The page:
Hamilton may come to regret Hungarian act of generosity
The F1 summer break is over. The battle of wits and willpower has resumed at the legendary Spa-Francorchamps circuit in Belgium. It should be gripping today. The first of the remaining nine races in part two of the season usually separates the wheat from the chaff, such are the demands on skill that this circuit elicits.
Sebastian Vettel - who has now signed a new deal with Ferrari which ties him to the team until 2020 - currently leads Lewis Hamilton by 14 points and with 25 per win it wouldn't take much to redress that balance. They each have four wins so far. Hamilton has had the qualifying edge on his Ferrari rival with more poles, and he has also had six fastest laps in 11 races to Vettel's one. Speaking of poles, Hamilton equalled Michael Schumacher's record of 68 with top spot in Belgium yesterday. You can safely assume that one of his primary ambitions for 2017 has already been accomplished.
In the last seven years, Hamilton and Vettel have each won Spa twice. In the last 13 races Kimi Raikkonen has won it four times - if it is ever going to happen for the Finn again it could be today. However, what happened in Monaco will surely be repeated there as the season hots up, and Ferrari's favourite son Vettel gets to do more finger-clicking.
The last race in Hungary could be one that Hamilton rues. His team-mate Valtteri Bottas allowed Hamilton to pass him ten laps from the end, so the Englishman could challenge the Ferraris of Vettel and Raikkonen. Hamilton failed to pull it off and conceded the place back to Bottas a lap from the end.
Failure can be measured with precision in hindsight. Will the 'Fall of Hungary' be judged as a deliberate but stupid act of kindness? The team's moral principles were impressive but were they misguided? Are they all going soft? Three points are three points. Is it better to be a chivalrous loser or a callous world champion? If, as they say, a clear conscience makes the softest pillow, Hamilton will sleep well for eternity.
However, I don't really buy into the big love-in Mercedes are having about this. Team boss Toto Wolff said: "If the consequences are losing the championship we will take it." I doubt Niki Lauda agrees with that statement. It's probably convenient for later in the season when they'll have to come over all Ferrari-like and demand one team-mate makes way for the other. It's the swapping of internal IOUs that's going on at present. Although Hamilton is probably frantically scribbling a note to self, 'No more Mr Nice Guy'.
In 1984, Niki Lauda won the title by half a point from Alain Prost who had won more grands prix. Although it wasn't an act of largesse that caused the Frenchman to miss out on winning his first title. Had Prost not asked for the Monaco race to be stopped because of the treacherous conditions, he would have been 4.5 points up on the final tally and in the F1 history books with five titles instead of four.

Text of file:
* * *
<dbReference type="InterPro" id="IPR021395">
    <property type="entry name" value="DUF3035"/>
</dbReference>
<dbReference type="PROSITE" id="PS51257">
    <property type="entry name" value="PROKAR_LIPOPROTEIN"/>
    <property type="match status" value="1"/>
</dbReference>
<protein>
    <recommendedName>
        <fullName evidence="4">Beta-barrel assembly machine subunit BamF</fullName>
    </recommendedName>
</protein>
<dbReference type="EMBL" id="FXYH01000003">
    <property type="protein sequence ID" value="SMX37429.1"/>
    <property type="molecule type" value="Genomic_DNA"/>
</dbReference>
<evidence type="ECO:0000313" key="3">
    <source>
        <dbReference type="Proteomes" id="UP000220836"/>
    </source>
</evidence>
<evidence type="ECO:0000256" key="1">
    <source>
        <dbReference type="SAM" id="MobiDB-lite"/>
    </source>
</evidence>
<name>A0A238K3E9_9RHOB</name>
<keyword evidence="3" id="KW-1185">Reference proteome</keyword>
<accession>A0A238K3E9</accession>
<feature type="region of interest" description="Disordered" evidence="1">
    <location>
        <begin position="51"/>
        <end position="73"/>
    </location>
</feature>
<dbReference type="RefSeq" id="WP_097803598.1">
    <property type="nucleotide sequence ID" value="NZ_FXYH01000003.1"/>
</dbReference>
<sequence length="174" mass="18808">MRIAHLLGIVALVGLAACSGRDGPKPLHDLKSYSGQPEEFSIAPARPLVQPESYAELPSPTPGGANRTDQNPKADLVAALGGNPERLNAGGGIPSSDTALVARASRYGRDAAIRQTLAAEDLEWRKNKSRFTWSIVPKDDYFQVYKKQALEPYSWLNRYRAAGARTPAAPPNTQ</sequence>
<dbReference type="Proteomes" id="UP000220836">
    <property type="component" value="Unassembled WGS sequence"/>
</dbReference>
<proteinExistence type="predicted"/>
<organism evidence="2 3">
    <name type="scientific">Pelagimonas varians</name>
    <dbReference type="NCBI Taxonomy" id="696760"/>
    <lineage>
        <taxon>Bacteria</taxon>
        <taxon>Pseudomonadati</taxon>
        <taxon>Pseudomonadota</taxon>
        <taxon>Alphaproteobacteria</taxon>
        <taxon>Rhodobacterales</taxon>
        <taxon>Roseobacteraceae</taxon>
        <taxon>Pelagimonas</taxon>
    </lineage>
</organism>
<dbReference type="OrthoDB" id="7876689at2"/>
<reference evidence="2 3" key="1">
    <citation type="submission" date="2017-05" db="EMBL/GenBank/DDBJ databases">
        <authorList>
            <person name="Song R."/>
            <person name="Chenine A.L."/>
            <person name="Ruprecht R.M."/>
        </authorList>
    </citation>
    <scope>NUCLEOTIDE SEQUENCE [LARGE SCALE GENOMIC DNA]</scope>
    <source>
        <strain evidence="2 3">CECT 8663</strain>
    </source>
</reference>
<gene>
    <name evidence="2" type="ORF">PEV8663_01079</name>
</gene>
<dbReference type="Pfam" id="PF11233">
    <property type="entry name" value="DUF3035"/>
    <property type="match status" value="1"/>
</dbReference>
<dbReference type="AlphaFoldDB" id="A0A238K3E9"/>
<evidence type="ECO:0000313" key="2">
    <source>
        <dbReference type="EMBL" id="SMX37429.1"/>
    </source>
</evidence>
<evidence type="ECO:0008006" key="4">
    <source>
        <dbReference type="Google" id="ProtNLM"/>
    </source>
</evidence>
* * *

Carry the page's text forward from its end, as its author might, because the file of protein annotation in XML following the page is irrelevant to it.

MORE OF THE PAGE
A revelation in Hungary saw Fernando Alonso finish sixth and set the fastest lap. It wasn't an apparition, it was his best result in a long time. Bottas, Max Verstappen, Daniel Ricciardo, Esteban Ocon and Carlos Sainz Jr have shown high wattage this season. However, only Bottas and Ricciardo have interrupted the wins tally of the top two protagonists. In Bottas's case, he did so twice. Verstappen will be gunning for a win in the second half of an underwhelming season that has seen him retire five times.
In the world outside F1, I'm pleased to report that Theodore-Prema is enjoying something of a whitewash, with the team's Formula 2 driver Charles Leclerc achieving six poles and five wins. There have been no fewer than seven different winners in 14 races. Leclerc is leading the championship by 50 points with four races remaining.
Sadly, Irish motorsport lost an iconic figure earlier in the summer when Mondello Park's former owner Stuart Cosgrave passed away. I was privileged to say a few words at Stuart's funeral and with his family's permission, the homage is reproduced here, slightly abridged:
Stuart Cosgrave, what a trailblazer he was. In the late '60s, when the economic clouds of despair hung ominously over Ireland, Stuart, together with his partners Eddie Regan, Jim Morrin and latterly Bosco O'Brien, dreamed the impossible dream - the birth of Ireland's first racing circuit.
Like many an entrepreneur, this brave little flotilla forged ahead ignoring the impossible odds. Mondello Park was duly born. Over the years he brought the gods of motorsport to Mondello: Hailwood, Fittipaldi, Hunt, Senna and other luminaries. He created spectacles that ignited the flames of determination. Gripping the wire fence with my teenage hands, I gasped as these legends flung their machinery around, revelling in the cacophony, it was a window to the world of the fantastic.